Outsiders in Translation Research
November 11, 2008
In his October issue, Daniel Gile discusses the question of TS researchers needing to be translators or not, i.e. if outsiders, i.e. non-translating researchers, have a chance to come up with some “good achievements” – under several defined conditions which are, for example, that they don’t fall into the trap of doing contrastive linguistics and avoid “judging Translation performance on linguistic criteria and on informational equivalence without considering underlying norms and tactics.” All this sounds quite reasonable – if this issue were not such a rough generalization about “Non-Translating researchers” and if there were not the word “outsiders”.
A look at the program of the last EST-congress in Ljubljana, quickly shows the wide range of issues TS researchers work with, e.g. literature, training, theories, ideology, translation policy, interpreting, profession, culture, history and terminology; and they investigate, for example, Retranslation of the Evergreen Classics, Translation of Elvis Presley’s songs, Translation Policy and Minorities, Translation during Franco’s dictatorship, Explicitation and Implication in Legal Translation, Translating Menus in Greece, Subtitling in Flanders, fMRI for exploring simultaneous interpreting – just to mention a few of the contributions.
There is no doubt that research
in, for example, professional translation and interpreting presupposes special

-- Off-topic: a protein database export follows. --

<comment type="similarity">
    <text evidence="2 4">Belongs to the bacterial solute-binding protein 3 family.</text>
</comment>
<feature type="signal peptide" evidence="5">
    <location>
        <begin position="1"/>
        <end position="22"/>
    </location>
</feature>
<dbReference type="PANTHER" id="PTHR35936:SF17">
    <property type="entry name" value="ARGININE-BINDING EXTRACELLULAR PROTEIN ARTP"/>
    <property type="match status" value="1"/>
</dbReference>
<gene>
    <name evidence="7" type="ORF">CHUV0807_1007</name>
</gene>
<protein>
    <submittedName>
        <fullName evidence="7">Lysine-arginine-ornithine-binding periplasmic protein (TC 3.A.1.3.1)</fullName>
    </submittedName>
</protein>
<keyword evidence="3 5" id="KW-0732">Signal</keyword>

knowledge and that it is easier to observe, understand and describe problems, strategies
and processes when you are up-to-date in your field of research. In some areas like
“Translating Menus in
Being an expert in one’s own field of research is needed in all fields of research – and like in all the other fields – generalizations and unsubstantiated claims about some potential “outsiders” don’t seem to be constructive – not in the 1970s and 1980s – and not now.
As mentioned, what really surprised me was the word “outsiders”? Who is it that suddenly steps in from outside and tries to do Translation research? If we use our translation skills and try to translate the term “outsider”, e.g. into German, it shows that such a person is a “Nichtfachmann” or a “Nichteingeweihter”. Can such people do any kind of research in any field or discipline? As the majority of TS researchers are translation trainers at universities – and as many of them don’t have the possibility also to work as practical translators – it must be them who are the “outsiders”?
University professors are expected to provide research-based translation training which has to be up-to-date and prospective because it is them who provide our society with the future professional translators. As a natural consequence of the requirement of “research-based training”, it is among the university teachers’ duties to do the Translation research.
I wonder if it is these colleagues from universities – the trainers of the future professional translators, Daniel Gile thinks of, when he talks about “outsiders” - “Nichtfachleute”? Or is it perhaps the corpus linguists, who write about translation?
A response from D. Gile
I used the word “outsiders” deliberately to include all those, whether teachers of translation or not, who are not practitioners of Translation, because the vocal allegation of many translators is (still) that if you are not a practicing Translator, you have no legitimacy as a researcher into Translation. This is precisely the narrow view which I think needs to be fought – preferably with evidence. Some, and in particular Anthony Pym, stress that most academics who write about Translation have had some experience as Translators as well, but I think we can go beyond this line of defense and find evidence that even those who have never had such experience can do good research if they are careful researchers.